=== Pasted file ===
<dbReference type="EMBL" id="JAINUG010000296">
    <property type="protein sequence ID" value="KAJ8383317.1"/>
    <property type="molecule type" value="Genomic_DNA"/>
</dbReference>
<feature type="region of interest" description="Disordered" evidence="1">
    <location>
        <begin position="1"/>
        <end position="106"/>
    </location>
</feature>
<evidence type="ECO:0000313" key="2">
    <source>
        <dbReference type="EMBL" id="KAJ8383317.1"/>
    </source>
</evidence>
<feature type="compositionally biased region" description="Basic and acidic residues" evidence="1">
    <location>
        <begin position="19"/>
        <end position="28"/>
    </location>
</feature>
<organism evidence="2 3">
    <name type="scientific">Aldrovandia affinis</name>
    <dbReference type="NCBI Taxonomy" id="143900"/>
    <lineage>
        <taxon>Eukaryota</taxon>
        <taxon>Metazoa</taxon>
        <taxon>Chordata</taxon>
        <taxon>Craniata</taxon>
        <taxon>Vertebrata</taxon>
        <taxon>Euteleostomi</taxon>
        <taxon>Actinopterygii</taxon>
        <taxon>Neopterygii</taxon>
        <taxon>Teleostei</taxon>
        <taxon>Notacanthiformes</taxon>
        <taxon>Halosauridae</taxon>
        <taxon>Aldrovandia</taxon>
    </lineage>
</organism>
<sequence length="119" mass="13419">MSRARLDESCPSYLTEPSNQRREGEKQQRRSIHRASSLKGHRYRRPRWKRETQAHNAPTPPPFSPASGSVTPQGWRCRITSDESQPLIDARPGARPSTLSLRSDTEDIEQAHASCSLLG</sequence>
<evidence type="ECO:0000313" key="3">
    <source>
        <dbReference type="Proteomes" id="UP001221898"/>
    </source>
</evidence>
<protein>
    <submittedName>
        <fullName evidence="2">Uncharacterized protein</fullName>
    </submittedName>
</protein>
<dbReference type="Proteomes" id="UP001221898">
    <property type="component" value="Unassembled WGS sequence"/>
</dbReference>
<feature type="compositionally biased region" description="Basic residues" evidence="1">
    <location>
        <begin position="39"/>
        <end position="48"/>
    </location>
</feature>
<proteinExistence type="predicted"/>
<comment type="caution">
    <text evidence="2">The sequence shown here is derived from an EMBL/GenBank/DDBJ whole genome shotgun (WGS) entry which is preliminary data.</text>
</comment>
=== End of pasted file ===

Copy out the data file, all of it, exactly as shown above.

<dbReference type="EMBL" id="JAINUG010000296">
    <property type="protein sequence ID" value="KAJ8383317.1"/>
    <property type="molecule type" value="Genomic_DNA"/>
</dbReference>
<feature type="region of interest" description="Disordered" evidence="1">
    <location>
        <begin position="1"/>
        <end position="106"/>
    </location>
</feature>
<evidence type="ECO:0000313" key="2">
    <source>
        <dbReference type="EMBL" id="KAJ8383317.1"/>
    </source>
</evidence>
<feature type="compositionally biased region" description="Basic and acidic residues" evidence="1">
    <location>
        <begin position="19"/>
        <end position="28"/>
    </location>
</feature>
<organism evidence="2 3">
    <name type="scientific">Aldrovandia affinis</name>
    <dbReference type="NCBI Taxonomy" id="143900"/>
    <lineage>
        <taxon>Eukaryota</taxon>
        <taxon>Metazoa</taxon>
        <taxon>Chordata</taxon>
        <taxon>Craniata</taxon>
        <taxon>Vertebrata</taxon>
        <taxon>Euteleostomi</taxon>
        <taxon>Actinopterygii</taxon>
        <taxon>Neopterygii</taxon>
        <taxon>Teleostei</taxon>
        <taxon>Notacanthiformes</taxon>
        <taxon>Halosauridae</taxon>
        <taxon>Aldrovandia</taxon>
    </lineage>
</organism>
<sequence length="119" mass="13419">MSRARLDESCPSYLTEPSNQRREGEKQQRRSIHRASSLKGHRYRRPRWKRETQAHNAPTPPPFSPASGSVTPQGWRCRITSDESQPLIDARPGARPSTLSLRSDTEDIEQAHASCSLLG</sequence>
<evidence type="ECO:0000313" key="3">
    <source>
        <dbReference type="Proteomes" id="UP001221898"/>
    </source>
</evidence>
<protein>
    <submittedName>
        <fullName evidence="2">Uncharacterized protein</fullName>
    </submittedName>
</protein>
<dbReference type="Proteomes" id="UP001221898">
    <property type="component" value="Unassembled WGS sequence"/>
</dbReference>
<feature type="compositionally biased region" description="Basic residues" evidence="1">
    <location>
        <begin position="39"/>
        <end position="48"/>
    </location>
</feature>
<proteinExistence type="predicted"/>
<comment type="caution">
    <text evidence="2">The sequence shown here is derived from an EMBL/GenBank/DDBJ whole genome shotgun (WGS) entry which is preliminary data.</text>
</comment>